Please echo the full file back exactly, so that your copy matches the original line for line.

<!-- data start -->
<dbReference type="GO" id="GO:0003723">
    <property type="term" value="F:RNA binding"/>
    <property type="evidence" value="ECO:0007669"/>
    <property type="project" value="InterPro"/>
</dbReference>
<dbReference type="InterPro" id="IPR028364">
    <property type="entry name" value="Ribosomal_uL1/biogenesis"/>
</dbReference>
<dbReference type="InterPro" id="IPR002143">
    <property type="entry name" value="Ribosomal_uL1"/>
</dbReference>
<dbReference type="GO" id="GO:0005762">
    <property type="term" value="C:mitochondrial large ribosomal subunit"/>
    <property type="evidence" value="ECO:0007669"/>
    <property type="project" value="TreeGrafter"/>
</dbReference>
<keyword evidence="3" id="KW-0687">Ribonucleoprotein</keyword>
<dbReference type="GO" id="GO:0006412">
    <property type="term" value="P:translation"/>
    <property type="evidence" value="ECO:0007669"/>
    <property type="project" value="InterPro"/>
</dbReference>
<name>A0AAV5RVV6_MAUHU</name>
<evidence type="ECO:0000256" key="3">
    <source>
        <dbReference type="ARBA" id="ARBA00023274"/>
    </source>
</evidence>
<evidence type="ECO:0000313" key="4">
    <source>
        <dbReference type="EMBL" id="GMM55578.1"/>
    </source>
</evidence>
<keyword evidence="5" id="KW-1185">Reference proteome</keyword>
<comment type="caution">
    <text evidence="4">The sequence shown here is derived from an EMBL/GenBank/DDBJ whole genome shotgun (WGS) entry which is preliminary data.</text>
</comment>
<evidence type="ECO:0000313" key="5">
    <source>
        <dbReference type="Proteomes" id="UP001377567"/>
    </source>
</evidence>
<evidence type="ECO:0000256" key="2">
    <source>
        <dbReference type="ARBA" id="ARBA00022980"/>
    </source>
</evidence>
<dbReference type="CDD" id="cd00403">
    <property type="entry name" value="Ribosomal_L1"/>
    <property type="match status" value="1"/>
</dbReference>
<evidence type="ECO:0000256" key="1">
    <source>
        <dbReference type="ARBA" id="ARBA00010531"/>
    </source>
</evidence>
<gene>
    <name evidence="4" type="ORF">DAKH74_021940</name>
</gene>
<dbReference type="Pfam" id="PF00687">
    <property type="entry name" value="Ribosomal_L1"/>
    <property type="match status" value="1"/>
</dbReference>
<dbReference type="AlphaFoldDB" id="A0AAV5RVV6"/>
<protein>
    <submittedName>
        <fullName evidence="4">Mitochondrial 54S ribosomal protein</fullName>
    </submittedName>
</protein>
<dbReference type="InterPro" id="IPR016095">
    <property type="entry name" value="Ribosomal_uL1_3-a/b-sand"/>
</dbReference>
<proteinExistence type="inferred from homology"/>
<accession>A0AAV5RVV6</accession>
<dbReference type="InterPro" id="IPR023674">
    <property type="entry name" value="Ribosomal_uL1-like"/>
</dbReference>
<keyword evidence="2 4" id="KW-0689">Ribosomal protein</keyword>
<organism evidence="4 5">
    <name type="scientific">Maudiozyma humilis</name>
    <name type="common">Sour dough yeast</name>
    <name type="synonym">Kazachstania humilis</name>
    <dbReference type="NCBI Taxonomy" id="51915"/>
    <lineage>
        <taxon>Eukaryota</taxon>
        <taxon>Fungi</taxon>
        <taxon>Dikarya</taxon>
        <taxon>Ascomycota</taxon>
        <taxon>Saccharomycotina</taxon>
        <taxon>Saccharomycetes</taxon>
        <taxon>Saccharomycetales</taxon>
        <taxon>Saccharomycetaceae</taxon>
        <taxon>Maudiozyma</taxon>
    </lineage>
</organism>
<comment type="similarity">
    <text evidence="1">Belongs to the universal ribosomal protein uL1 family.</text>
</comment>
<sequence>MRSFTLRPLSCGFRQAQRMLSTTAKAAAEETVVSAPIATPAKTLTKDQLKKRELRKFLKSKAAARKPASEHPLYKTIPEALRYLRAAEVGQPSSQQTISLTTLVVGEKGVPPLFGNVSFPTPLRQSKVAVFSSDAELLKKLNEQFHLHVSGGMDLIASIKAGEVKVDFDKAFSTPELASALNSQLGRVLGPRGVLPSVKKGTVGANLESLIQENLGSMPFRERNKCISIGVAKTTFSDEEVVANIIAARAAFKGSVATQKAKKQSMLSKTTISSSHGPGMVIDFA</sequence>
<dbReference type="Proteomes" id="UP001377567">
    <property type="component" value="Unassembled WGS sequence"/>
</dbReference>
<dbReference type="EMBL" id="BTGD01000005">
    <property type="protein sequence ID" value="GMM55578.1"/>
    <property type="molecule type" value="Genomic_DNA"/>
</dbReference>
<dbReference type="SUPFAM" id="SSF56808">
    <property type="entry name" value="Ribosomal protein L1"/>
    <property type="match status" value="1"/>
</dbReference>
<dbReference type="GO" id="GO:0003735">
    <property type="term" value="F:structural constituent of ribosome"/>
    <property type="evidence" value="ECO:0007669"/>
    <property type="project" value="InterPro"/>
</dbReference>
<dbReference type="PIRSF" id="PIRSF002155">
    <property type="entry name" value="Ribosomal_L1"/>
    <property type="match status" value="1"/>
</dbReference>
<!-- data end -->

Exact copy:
<dbReference type="GO" id="GO:0003723">
    <property type="term" value="F:RNA binding"/>
    <property type="evidence" value="ECO:0007669"/>
    <property type="project" value="InterPro"/>
</dbReference>
<dbReference type="InterPro" id="IPR028364">
    <property type="entry name" value="Ribosomal_uL1/biogenesis"/>
</dbReference>
<dbReference type="InterPro" id="IPR002143">
    <property type="entry name" value="Ribosomal_uL1"/>
</dbReference>
<dbReference type="GO" id="GO:0005762">
    <property type="term" value="C:mitochondrial large ribosomal subunit"/>
    <property type="evidence" value="ECO:0007669"/>
    <property type="project" value="TreeGrafter"/>
</dbReference>
<keyword evidence="3" id="KW-0687">Ribonucleoprotein</keyword>
<dbReference type="GO" id="GO:0006412">
    <property type="term" value="P:translation"/>
    <property type="evidence" value="ECO:0007669"/>
    <property type="project" value="InterPro"/>
</dbReference>
<name>A0AAV5RVV6_MAUHU</name>
<evidence type="ECO:0000256" key="3">
    <source>
        <dbReference type="ARBA" id="ARBA00023274"/>
    </source>
</evidence>
<evidence type="ECO:0000313" key="4">
    <source>
        <dbReference type="EMBL" id="GMM55578.1"/>
    </source>
</evidence>
<keyword evidence="5" id="KW-1185">Reference proteome</keyword>
<comment type="caution">
    <text evidence="4">The sequence shown here is derived from an EMBL/GenBank/DDBJ whole genome shotgun (WGS) entry which is preliminary data.</text>
</comment>
<evidence type="ECO:0000313" key="5">
    <source>
        <dbReference type="Proteomes" id="UP001377567"/>
    </source>
</evidence>
<evidence type="ECO:0000256" key="2">
    <source>
        <dbReference type="ARBA" id="ARBA00022980"/>
    </source>
</evidence>
<dbReference type="CDD" id="cd00403">
    <property type="entry name" value="Ribosomal_L1"/>
    <property type="match status" value="1"/>
</dbReference>
<evidence type="ECO:0000256" key="1">
    <source>
        <dbReference type="ARBA" id="ARBA00010531"/>
    </source>
</evidence>
<gene>
    <name evidence="4" type="ORF">DAKH74_021940</name>
</gene>
<dbReference type="Pfam" id="PF00687">
    <property type="entry name" value="Ribosomal_L1"/>
    <property type="match status" value="1"/>
</dbReference>
<dbReference type="AlphaFoldDB" id="A0AAV5RVV6"/>
<protein>
    <submittedName>
        <fullName evidence="4">Mitochondrial 54S ribosomal protein</fullName>
    </submittedName>
</protein>
<dbReference type="InterPro" id="IPR016095">
    <property type="entry name" value="Ribosomal_uL1_3-a/b-sand"/>
</dbReference>
<proteinExistence type="inferred from homology"/>
<accession>A0AAV5RVV6</accession>
<dbReference type="InterPro" id="IPR023674">
    <property type="entry name" value="Ribosomal_uL1-like"/>
</dbReference>
<keyword evidence="2 4" id="KW-0689">Ribosomal protein</keyword>
<organism evidence="4 5">
    <name type="scientific">Maudiozyma humilis</name>
    <name type="common">Sour dough yeast</name>
    <name type="synonym">Kazachstania humilis</name>
    <dbReference type="NCBI Taxonomy" id="51915"/>
    <lineage>
        <taxon>Eukaryota</taxon>
        <taxon>Fungi</taxon>
        <taxon>Dikarya</taxon>
        <taxon>Ascomycota</taxon>
        <taxon>Saccharomycotina</taxon>
        <taxon>Saccharomycetes</taxon>
        <taxon>Saccharomycetales</taxon>
        <taxon>Saccharomycetaceae</taxon>
        <taxon>Maudiozyma</taxon>
    </lineage>
</organism>
<comment type="similarity">
    <text evidence="1">Belongs to the universal ribosomal protein uL1 family.</text>
</comment>
<sequence>MRSFTLRPLSCGFRQAQRMLSTTAKAAAEETVVSAPIATPAKTLTKDQLKKRELRKFLKSKAAARKPASEHPLYKTIPEALRYLRAAEVGQPSSQQTISLTTLVVGEKGVPPLFGNVSFPTPLRQSKVAVFSSDAELLKKLNEQFHLHVSGGMDLIASIKAGEVKVDFDKAFSTPELASALNSQLGRVLGPRGVLPSVKKGTVGANLESLIQENLGSMPFRERNKCISIGVAKTTFSDEEVVANIIAARAAFKGSVATQKAKKQSMLSKTTISSSHGPGMVIDFA</sequence>
<dbReference type="Proteomes" id="UP001377567">
    <property type="component" value="Unassembled WGS sequence"/>
</dbReference>
<dbReference type="EMBL" id="BTGD01000005">
    <property type="protein sequence ID" value="GMM55578.1"/>
    <property type="molecule type" value="Genomic_DNA"/>
</dbReference>
<dbReference type="SUPFAM" id="SSF56808">
    <property type="entry name" value="Ribosomal protein L1"/>
    <property type="match status" value="1"/>
</dbReference>
<dbReference type="GO" id="GO:0003735">
    <property type="term" value="F:structural constituent of ribosome"/>
    <property type="evidence" value="ECO:0007669"/>
    <property type="project" value="InterPro"/>
</dbReference>
<dbReference type="PIRSF" id="PIRSF002155">
    <property type="entry name" value="Ribosomal_L1"/>
    <property type="match status" value="1"/>
</dbReference>